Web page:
Going to an EDM show is already self-troll of sorts, but it helps if the DJ has contempt for the crowd too. Hope you brought enough “molly” pills to ride this one out!
This woman showed up at a Keys N Krates show in Tampa over the weekend with intent to get naked and get onstage, and her mission was wildly successful. After mounting the stage (right at the drop, duh) and bouncing to furious applause, she managed to dodge the group's tour manager, crawl under the decks, and emerge to jump on a DJ's back while he was still spinning.
Being an EDM DJ is definitely a cool job. You get paid tons of money. You get to travel the world. Also, doing drugs is basically part of your career. But sometimes you can probably do too many drugs and all of a sudden you find yourself in front of hundreds of thousands of people as deafening music blares and hoooooly shit whaaaaat is happening.
The vehicles lined up six deep down both sides of the arena. The news trucks along Flatbush Ave., their satellite antennas towering over the street lights as the sun dipped. The ambulances along Atlantic Ave., uniformed EMS milling about smoking cigarettes. Only one group expected anything to happen.
Last night, the U.K.'s BBC Three aired a new show called Festivals, Sex and Suspicious Parents. It's a spin-off of the three-year-old Sun, Sex and Suspicious Parents, in which parents spied on the idiotic behavior of their kids (in their late teens and early twenties) on holiday, as the Brits put it. MTV had a show like this called Parental Control, in which parents watched their kids go on dates, but ...Sex and Suspicious Parents is better because it's British and raunchier.
E.D.M. will be the death of our culture, if molly doesn't kill us all first. That is what I gathered from "Night Club Royale," the New Yorker's semi-profile of Paris Hilton's ex, producer/DJ Afrojack, who amused me so when I saw him at the Electric Daisy Carnival in 2012, and through whom writer Josh Eells gives us a good look at the entire Vegas nightclub casino scene. (Between this and the Rolling Stone Miley Cyrus profile, Eells having the best culture-writing week ever.)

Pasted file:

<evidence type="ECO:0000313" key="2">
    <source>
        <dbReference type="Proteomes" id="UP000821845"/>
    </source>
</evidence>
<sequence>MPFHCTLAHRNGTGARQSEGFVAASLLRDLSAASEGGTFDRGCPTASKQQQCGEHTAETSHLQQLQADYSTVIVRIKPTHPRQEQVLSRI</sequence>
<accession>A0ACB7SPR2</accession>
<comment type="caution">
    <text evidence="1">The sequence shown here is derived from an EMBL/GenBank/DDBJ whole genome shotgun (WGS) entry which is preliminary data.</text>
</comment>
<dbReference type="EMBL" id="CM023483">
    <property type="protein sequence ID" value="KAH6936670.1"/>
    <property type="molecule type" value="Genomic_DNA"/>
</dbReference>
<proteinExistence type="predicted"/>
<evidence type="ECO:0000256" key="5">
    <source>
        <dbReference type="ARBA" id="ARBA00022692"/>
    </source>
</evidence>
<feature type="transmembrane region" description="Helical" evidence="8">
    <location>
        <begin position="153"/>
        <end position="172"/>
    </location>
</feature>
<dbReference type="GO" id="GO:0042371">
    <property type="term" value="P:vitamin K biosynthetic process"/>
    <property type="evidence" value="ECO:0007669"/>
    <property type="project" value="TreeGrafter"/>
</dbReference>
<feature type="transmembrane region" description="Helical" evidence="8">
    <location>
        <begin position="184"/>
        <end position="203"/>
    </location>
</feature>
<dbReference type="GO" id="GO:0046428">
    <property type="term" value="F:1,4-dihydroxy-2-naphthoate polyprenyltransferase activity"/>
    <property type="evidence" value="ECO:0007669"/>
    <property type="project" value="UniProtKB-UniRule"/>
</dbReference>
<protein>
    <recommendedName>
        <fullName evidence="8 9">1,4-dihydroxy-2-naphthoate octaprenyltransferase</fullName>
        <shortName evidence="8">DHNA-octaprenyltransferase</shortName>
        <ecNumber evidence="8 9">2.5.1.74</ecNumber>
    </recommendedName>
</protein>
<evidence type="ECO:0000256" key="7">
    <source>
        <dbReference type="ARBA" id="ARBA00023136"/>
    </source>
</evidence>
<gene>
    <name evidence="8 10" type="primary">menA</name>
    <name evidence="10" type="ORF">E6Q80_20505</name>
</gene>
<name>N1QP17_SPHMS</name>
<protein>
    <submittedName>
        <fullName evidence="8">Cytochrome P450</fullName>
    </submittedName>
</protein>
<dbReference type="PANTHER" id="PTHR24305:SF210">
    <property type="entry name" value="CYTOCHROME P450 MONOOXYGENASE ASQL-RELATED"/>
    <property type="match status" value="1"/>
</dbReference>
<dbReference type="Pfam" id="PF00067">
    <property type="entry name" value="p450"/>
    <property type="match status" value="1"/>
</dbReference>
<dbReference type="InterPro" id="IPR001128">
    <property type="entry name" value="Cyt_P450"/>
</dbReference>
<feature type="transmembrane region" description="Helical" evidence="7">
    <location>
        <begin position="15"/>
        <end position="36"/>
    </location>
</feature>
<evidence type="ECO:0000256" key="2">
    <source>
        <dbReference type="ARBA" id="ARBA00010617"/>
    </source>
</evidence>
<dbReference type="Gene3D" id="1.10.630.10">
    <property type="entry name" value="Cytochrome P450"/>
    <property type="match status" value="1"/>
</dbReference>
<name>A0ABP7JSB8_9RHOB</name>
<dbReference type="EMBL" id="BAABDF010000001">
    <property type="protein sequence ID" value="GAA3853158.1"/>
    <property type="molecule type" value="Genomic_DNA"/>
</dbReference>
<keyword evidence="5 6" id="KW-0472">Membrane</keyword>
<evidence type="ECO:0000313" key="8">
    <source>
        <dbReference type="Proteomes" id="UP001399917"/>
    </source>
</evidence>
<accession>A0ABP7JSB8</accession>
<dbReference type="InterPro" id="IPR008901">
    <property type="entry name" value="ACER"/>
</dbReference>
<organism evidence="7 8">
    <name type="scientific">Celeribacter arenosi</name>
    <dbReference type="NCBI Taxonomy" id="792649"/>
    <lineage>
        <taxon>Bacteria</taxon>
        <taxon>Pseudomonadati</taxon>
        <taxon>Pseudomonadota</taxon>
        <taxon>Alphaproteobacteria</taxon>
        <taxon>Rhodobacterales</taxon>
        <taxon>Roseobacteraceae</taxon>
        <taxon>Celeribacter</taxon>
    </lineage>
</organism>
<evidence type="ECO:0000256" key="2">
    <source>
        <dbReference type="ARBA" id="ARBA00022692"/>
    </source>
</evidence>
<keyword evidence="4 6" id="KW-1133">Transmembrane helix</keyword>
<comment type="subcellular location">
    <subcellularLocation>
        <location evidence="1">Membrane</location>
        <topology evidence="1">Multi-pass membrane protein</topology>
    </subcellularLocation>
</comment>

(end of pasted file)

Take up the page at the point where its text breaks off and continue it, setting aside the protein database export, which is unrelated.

Fab Morvan, the member of Milli Vanilli who didn't kill himself in 1998, appeared on last night's episode of Oprah: Where Are They Now? He was drawn to Holland "on a fashion project" and now lives there. His current musical project is called Fabulous Addiction. It involves him singing (actually singing) over generic EDM (that's "electronic dance music" if you didn't know, and if you didn't know, Morvan will tell you). He makes a good case for lip-synching.
The American Music Awards aired last night. It was every bit the waste of time that you'd expect from a ceremony that, like the Billboard Music Awards, gives out trophies based on sales and presence (airplay, streaming, social networks, etc.) but fosters the illusion that it is awarding its already awarded stars based on merit (whatever that is). Notable moments included:
"Dubstep" (or EDM) is generally terrible music beloved by America's teenagers. These children go see their favorite DJs in arenas or at festivals, where they chug liquor out of water bottles and/or take various forms of MDMA and whatever else gross adult drug dealers sell them. The problem is that teenagers don't understand how to take drugs without nearly killing themselves, which means that things like this happen at events like Haunted Coliseum at the Nassau Coliseum.
The great American pastime of reading musicians' touring demands now encompasses the current crop of electronic producer/DJs under the stylistic umbrella of "EDM." The blog EDMsnob has leaked a host of riders from the likes of David Guetta, Afrojack, Paul Van Dyk, DJ Pauly D and current Rolling Stone cover mask-wearer deadmau5. Some of these are years old, and most of them are not unreasonable at all, but there are amusing tidbits to be gleaned. Here are a few:
When people respond to modern dance music, chances are they are responding to drops. A drop happens when the beat comes back after temporarily exiting the sound design. In drop-fueled dance music, this happens every few minutes — the beat asserts itself, people freak out, their interest wanes, the song breaks down, the beat dissolves and then drops back in, asserting itself all over again, making people freak out all over again. And over and over and over again.